Sometimes relationships are a major problem.
In connection with the first management council in March, the heads of department and deans participated in a workshop on victimisation. This is a course we decided to run in the autumn of 2019, but due to all the other items on the agenda this was the first opportunity to hold it. Managing victimisation is a difficult area and requires good communication above all else. It goes without saying that these problems are not lessened by the fact that we are in a pandemic; Covid-19 may not have created these problems, but it has made them more difficult to manage. In order to heal wounded relationships, more contact is needed, not less.
It was a good workshop and I think we all took something very useful away from it. Most importantly of all, perhaps, is an understanding of the formal processes that are activated when reports of victimisation are made. This is necessarily a long process. We should not expect any quick results and the purpose of the process is to heal, not to judge. The employer's responsibility is to create the conditions for a good work environment and these efforts focus on how this can be achieved.
I am convinced that we need more training in this area, more knowledge about what we can and cannot do and more insight into how these problems grow silently and can only be handled and solved through an open dialogue. This is a difficult topic and many of us are a little overwhelmed at the challenge. There is a lot of room for improvement at all levels of our organisation and we need to start at the top.
Sometimes relationships are a fantastic resource.
As we are now entering the second year of the pandemic, it is clear that what constitutes an item in short supply can change over time. In the early spring of 2020, it was difficult to find pasta, yeast and toilet paper. Next there was a shortage of healthcare spaces and we now have, despite fantastic efforts in research and development, difficulty in obtaining vaccines at the desired pace. The biggest shortage of all, however, is now enthusiasm. In the working life that we considered normal until 2019, we had constant access to other people and we could draw strength, joy and enthusiasm from the flow of influences. Much was unplanned, unforeseen, random. A discussion over coffee or a meeting in the corridor could elevate a day to a whole new level and make us happier, stronger and more open people – everything we want our workplace to represent.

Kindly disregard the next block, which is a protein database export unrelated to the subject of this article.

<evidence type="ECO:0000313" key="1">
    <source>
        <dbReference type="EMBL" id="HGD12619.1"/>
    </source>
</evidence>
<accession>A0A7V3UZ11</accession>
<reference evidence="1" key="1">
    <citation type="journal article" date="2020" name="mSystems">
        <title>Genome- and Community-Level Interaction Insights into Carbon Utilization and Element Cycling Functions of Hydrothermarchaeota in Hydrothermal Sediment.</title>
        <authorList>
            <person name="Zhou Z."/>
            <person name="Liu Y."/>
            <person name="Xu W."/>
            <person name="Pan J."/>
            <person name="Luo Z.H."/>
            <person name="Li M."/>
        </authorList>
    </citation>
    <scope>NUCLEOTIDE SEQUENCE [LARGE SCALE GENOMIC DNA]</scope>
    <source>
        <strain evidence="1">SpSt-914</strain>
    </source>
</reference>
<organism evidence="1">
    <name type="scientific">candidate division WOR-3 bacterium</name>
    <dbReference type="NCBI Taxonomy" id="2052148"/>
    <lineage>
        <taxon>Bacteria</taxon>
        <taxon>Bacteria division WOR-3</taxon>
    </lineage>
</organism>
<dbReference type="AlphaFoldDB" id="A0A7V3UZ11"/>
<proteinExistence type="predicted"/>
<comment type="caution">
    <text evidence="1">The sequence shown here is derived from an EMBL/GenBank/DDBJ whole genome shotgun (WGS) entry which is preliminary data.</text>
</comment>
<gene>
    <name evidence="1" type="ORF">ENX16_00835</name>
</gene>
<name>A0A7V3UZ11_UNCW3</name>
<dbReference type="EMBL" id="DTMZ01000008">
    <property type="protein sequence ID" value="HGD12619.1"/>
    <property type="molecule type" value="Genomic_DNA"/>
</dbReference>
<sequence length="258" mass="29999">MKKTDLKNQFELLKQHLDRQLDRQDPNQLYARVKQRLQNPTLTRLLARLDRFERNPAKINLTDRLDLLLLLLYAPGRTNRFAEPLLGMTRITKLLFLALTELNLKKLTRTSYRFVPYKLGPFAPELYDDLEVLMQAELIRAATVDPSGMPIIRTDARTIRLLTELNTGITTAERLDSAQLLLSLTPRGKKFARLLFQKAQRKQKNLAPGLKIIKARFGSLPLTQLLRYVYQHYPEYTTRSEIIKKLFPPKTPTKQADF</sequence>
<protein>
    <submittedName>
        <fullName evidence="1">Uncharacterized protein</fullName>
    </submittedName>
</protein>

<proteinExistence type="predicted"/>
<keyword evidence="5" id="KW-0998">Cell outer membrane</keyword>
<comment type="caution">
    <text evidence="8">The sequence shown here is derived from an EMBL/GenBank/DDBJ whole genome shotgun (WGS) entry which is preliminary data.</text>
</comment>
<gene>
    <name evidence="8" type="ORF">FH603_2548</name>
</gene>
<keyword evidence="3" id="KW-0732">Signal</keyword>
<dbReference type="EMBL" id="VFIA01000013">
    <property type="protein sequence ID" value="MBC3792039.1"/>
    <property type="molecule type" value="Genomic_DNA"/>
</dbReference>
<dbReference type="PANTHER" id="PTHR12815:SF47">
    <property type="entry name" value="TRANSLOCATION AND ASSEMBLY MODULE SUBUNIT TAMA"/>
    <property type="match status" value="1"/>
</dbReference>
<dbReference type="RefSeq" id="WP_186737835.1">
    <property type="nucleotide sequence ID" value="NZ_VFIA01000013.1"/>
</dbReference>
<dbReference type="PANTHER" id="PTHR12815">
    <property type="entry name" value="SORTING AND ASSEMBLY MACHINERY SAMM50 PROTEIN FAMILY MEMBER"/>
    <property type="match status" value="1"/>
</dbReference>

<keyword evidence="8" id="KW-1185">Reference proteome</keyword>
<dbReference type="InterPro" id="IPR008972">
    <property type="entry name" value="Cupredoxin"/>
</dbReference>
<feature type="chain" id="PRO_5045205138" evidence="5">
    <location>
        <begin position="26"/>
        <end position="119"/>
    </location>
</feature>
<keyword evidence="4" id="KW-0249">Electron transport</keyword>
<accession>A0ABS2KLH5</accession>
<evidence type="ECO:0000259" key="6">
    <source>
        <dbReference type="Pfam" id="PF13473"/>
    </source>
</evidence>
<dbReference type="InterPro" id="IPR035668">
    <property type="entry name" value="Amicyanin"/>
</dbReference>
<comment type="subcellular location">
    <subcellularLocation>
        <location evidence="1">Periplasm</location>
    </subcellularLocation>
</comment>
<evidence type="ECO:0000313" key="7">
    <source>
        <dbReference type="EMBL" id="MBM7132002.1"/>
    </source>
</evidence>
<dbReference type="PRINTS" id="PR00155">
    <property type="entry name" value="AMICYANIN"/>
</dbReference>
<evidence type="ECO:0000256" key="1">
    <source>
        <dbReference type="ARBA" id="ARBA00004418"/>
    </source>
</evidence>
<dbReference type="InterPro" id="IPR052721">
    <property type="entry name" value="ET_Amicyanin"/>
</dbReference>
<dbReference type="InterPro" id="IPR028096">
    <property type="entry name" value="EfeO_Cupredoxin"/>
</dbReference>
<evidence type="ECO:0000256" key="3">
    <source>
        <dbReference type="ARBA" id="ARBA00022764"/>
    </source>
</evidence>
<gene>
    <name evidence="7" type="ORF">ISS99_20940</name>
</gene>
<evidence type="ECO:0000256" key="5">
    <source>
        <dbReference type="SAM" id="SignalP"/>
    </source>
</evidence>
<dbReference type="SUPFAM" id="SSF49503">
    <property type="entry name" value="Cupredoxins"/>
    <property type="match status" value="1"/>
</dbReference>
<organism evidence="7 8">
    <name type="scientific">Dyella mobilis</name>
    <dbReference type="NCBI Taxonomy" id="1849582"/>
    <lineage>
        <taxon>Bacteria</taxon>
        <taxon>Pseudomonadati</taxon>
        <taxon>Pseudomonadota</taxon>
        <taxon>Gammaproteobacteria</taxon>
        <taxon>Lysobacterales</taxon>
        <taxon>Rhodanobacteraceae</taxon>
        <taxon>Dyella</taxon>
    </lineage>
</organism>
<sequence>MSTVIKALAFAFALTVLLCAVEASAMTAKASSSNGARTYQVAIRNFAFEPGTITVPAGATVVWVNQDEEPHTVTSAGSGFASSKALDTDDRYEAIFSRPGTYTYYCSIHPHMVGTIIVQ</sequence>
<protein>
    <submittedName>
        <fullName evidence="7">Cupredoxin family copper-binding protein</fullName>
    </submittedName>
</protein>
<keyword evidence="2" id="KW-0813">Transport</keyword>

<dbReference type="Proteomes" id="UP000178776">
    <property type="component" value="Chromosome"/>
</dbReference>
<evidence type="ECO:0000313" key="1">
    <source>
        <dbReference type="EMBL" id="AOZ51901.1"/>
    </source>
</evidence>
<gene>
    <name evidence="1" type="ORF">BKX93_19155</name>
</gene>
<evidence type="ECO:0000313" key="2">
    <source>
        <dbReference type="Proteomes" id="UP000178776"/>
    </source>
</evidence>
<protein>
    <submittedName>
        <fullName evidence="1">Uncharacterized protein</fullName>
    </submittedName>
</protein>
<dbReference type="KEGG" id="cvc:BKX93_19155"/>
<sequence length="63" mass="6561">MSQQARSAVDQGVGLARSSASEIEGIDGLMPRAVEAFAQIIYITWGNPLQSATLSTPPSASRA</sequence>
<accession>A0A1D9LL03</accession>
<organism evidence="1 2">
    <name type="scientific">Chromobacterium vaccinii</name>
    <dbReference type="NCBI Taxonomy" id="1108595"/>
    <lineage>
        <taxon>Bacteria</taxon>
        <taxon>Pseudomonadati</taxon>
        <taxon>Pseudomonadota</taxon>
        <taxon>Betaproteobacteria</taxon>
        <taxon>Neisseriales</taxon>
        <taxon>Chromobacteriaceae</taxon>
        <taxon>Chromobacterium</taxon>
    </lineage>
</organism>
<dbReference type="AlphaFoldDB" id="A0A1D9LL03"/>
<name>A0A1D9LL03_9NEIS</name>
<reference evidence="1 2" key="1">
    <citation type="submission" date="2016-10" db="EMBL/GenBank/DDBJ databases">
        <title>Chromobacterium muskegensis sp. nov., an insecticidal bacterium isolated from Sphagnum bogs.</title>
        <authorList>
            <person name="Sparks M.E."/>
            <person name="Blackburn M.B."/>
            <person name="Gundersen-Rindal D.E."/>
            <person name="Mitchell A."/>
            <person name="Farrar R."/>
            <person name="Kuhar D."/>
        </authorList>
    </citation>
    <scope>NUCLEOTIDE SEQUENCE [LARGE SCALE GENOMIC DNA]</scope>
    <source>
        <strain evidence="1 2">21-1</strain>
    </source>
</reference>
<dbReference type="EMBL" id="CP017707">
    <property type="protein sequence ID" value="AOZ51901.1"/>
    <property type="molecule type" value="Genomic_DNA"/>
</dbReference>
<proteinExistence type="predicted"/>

I sometimes have a hard time generating the energy and enthusiasm needed to drive work forward now, but fortunately I have people around me who have that energy. I am constantly impressed by those who manage to convey that vital energy, the contagious enthusiasm that penetrates right into the soul of a sceptic. It could be at a virtual conference, a meeting with employees or during a walk in the park that it happens – that magical meeting that fills you with enthusiasm. I am infinitely grateful for the energy that others give me on a daily basis and that helps me endure and persevere. To all of you who have the energy for that little extra: a kind word, a nice suggestion, a good laugh, a smile – thank you! Your concern for the rest of us means more than you can ever know. Keep sharing your enthusiasm. You're saving lives.
Sven Lidin, dean